Benevolent Union, etc.
Drafts for operas are also among Komitas' original compositions. Unfortunately,
the composer failed to finish the lyrical "Anoush" (by H
.Toumanian), the comical "The Harm of Good Breeding" (by
H. Paronian), the historical "Vardan" (probably by R. Patkanian),
and the epic "David of Sasoun". The preserved manuscripts
include some drafts of the opera "Vardan" and a small part
of "David of Sasoun". According to some researchers, Komitas
completed the first, second and partly third scenes of the opera "The
Harm of Good Breeding". In addition, there are some fragments
of "Anoush", which testify to the bright national orientation
of the opera. The composer used both peasants' melodies and some of
his own, which are as simple and understandable as the folk ones.
In the opera, there are two completed vocal fragments where Komitas
used some songs of gousans (folk singers).
In Komitas' heritage, there are pearls frequently referred to as his
treatments, in spite of their originality and the inventive compositional
principles found in them. They are the miniature "Kagavik"
("Partridge") (lyrics by H. Toumanian), the extensive song-improvisation
"Antuni" ("Song of the Homeless") and the song-march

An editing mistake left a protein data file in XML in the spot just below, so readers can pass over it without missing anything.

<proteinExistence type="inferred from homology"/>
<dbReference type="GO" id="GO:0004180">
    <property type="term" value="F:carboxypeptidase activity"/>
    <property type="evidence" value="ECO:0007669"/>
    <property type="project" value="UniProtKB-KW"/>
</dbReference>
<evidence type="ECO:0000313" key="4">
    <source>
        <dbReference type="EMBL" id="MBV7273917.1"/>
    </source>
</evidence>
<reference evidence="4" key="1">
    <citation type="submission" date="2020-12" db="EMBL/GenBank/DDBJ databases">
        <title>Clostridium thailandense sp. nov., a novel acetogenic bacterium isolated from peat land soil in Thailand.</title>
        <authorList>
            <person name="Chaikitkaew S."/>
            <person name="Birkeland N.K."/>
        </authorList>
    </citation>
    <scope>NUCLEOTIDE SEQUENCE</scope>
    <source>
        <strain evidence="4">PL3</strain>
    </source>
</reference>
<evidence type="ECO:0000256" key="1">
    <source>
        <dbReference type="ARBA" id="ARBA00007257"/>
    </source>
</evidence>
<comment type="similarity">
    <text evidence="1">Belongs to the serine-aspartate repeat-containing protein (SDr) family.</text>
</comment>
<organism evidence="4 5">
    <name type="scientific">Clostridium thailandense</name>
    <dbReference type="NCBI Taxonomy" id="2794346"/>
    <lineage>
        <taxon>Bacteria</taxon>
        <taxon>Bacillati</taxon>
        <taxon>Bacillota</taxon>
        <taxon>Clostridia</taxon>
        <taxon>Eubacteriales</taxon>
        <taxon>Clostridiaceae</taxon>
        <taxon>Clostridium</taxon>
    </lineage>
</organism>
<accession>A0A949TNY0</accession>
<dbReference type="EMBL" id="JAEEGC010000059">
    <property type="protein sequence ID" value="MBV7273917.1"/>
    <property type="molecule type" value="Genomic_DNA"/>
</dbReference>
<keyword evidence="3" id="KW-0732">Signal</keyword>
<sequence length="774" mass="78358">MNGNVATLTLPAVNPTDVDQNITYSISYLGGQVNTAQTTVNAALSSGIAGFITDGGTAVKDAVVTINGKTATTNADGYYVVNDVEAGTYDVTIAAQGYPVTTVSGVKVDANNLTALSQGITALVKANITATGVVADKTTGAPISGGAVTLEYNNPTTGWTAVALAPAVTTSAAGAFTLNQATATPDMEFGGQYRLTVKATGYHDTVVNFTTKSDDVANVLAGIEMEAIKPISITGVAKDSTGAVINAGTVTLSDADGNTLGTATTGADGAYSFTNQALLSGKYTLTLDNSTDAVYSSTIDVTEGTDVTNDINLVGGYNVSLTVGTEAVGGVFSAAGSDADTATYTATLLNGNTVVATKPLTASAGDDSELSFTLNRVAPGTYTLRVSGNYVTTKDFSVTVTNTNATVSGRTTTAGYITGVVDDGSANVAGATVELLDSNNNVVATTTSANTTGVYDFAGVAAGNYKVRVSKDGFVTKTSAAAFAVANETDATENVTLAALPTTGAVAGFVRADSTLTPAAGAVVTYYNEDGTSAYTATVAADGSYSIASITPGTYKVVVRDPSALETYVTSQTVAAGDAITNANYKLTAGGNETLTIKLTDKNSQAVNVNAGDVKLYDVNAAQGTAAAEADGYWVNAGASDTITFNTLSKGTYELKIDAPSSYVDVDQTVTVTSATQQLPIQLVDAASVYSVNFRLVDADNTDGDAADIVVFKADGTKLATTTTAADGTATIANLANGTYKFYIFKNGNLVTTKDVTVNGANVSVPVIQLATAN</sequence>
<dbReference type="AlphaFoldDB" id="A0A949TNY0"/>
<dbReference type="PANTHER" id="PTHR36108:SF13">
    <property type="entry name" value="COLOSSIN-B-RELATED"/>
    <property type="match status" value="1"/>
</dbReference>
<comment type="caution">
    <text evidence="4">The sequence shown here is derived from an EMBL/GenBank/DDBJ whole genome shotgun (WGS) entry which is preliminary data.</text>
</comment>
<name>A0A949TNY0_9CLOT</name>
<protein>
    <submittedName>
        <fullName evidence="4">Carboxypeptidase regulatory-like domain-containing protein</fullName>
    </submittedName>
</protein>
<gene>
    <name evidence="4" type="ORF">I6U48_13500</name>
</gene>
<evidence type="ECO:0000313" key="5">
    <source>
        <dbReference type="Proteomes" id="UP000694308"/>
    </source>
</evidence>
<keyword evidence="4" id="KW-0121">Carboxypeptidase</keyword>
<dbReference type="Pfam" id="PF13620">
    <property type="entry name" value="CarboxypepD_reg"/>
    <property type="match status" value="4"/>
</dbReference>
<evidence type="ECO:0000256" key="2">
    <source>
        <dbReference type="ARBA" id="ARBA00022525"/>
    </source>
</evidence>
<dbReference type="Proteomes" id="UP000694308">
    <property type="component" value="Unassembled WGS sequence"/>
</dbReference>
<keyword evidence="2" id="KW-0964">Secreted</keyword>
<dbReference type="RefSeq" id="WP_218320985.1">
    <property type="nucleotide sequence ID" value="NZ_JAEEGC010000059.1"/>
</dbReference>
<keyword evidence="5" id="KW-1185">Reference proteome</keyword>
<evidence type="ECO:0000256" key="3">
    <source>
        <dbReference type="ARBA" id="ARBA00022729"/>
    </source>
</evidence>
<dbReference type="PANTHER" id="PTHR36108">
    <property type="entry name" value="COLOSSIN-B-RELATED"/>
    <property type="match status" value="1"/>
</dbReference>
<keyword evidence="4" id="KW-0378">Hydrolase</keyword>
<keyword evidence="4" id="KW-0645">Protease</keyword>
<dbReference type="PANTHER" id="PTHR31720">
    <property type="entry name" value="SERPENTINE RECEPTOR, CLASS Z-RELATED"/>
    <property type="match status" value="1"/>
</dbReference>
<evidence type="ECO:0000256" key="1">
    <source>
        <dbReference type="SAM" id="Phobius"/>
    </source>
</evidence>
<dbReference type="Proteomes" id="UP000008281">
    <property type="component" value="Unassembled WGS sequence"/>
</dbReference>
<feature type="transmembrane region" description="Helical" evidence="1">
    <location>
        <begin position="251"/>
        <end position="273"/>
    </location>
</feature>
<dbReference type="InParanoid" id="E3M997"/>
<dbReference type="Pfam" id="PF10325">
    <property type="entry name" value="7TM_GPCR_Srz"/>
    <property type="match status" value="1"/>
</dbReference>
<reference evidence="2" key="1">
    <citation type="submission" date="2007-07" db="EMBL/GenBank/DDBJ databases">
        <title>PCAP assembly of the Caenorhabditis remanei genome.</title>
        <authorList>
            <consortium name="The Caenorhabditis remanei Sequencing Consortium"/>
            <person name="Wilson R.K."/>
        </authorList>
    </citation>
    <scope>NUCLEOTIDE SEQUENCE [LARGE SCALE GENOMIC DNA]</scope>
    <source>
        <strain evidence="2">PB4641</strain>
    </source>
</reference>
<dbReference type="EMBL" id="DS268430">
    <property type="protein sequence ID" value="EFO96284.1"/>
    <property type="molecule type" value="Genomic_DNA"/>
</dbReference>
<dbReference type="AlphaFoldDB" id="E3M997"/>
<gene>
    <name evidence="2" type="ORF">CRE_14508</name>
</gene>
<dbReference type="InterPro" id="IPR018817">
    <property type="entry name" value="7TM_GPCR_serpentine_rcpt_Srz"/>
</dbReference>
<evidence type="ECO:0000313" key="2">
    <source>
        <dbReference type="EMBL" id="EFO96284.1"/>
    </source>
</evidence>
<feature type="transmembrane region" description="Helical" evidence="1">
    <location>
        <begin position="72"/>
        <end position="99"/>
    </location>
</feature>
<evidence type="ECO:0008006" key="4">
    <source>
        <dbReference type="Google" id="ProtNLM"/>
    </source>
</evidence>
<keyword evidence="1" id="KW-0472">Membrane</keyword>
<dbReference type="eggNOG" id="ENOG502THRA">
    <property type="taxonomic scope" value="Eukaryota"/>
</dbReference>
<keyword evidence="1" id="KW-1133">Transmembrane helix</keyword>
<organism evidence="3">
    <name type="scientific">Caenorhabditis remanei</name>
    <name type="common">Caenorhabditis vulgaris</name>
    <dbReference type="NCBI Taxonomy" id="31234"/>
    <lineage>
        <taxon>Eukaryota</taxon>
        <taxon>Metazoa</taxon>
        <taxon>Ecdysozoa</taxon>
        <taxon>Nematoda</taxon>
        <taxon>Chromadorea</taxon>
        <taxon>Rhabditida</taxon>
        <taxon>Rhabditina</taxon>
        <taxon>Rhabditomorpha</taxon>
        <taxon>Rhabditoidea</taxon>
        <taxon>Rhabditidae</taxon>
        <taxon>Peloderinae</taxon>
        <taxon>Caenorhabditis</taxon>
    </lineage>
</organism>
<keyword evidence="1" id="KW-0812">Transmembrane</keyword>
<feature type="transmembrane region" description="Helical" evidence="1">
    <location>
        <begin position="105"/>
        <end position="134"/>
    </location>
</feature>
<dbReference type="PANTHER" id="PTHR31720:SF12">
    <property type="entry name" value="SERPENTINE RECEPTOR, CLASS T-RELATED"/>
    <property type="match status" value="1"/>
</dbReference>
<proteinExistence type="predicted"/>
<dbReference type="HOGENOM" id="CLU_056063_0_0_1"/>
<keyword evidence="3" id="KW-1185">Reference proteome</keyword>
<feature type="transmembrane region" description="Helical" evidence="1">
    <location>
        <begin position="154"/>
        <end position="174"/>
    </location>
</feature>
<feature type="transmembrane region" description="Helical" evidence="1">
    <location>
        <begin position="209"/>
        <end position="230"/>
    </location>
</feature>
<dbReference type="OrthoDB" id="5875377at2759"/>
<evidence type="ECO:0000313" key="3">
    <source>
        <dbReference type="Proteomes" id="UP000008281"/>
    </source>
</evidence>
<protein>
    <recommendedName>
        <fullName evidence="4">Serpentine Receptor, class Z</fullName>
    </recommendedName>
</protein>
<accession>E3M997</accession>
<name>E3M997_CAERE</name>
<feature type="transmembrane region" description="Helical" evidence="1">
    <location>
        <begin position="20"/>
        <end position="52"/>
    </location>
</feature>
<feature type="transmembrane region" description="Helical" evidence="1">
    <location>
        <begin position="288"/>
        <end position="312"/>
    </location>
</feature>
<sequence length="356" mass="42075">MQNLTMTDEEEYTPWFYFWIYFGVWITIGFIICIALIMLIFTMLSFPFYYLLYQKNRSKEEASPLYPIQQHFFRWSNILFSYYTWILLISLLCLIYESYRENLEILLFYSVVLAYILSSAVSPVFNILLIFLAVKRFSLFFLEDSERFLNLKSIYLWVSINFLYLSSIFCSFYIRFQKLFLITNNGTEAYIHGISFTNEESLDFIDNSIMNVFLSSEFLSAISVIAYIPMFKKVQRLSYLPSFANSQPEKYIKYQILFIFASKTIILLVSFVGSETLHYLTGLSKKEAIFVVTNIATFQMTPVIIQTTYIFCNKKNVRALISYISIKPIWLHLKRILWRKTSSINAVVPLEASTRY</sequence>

"The Braves of Sypan" (text by Manuk Abeghian). On the whole,
these songs are original compositions.
"Kagavi erg" (also known as "Kagavik") was written
for one-part chorus, piano and solo singer. It is the result of a
collaboration between Komitas and Hovhannes Toumanian, the notable
Armenian poet, whose creative work is also closely connected to folklore.
That is why the melody, text and accompaniment are united so organically
in this miniature. The melody is based on an imitation of the mountain-dwelling
partridge and the piano accompaniment splashes with its lively arpeggio
as if depicting its cheerful character. We now have a number of treatments
of Komitas' "Kagavik" for various instruments. The different
treatments of the miniature "Kagavik" are included in the
curricula of many music schools in Armenia.
The vast choral compositions "Lo-lo" and "The Braves
of Sypan" reveal another world of images. "Lo-lo" remains
a noteworthy sample of the heroic style in choral music. Here Komitas
acquires more freedom in terms of organizing the choral texture: melodic
and keen turns of the tenors represent the war cries of approaching
The melody of "Antuni", in its size, the complexity of its
form and tonal structure and other aspects of self-expression, goes
far beyond the borders of Komitas' treatment. The long-lasting notes
at the end of each stanza, sigh-pauses and tense recitative exclamations
- all of these devices provide Komitas' music with an inimitable emotional
appeal and overall drama.
As a whole, Komitas created a mighty image of a wandering martyr expelled
from his own land and doomed to die overseas.
Komitas was so busy treating peasants' songs that he spent very little
time on the creation of works independent from that primary source.
Despite this, even judging by the revealing, above-mentioned documentation,
one can admit that he created a number of original compositions of
lasting artistic value.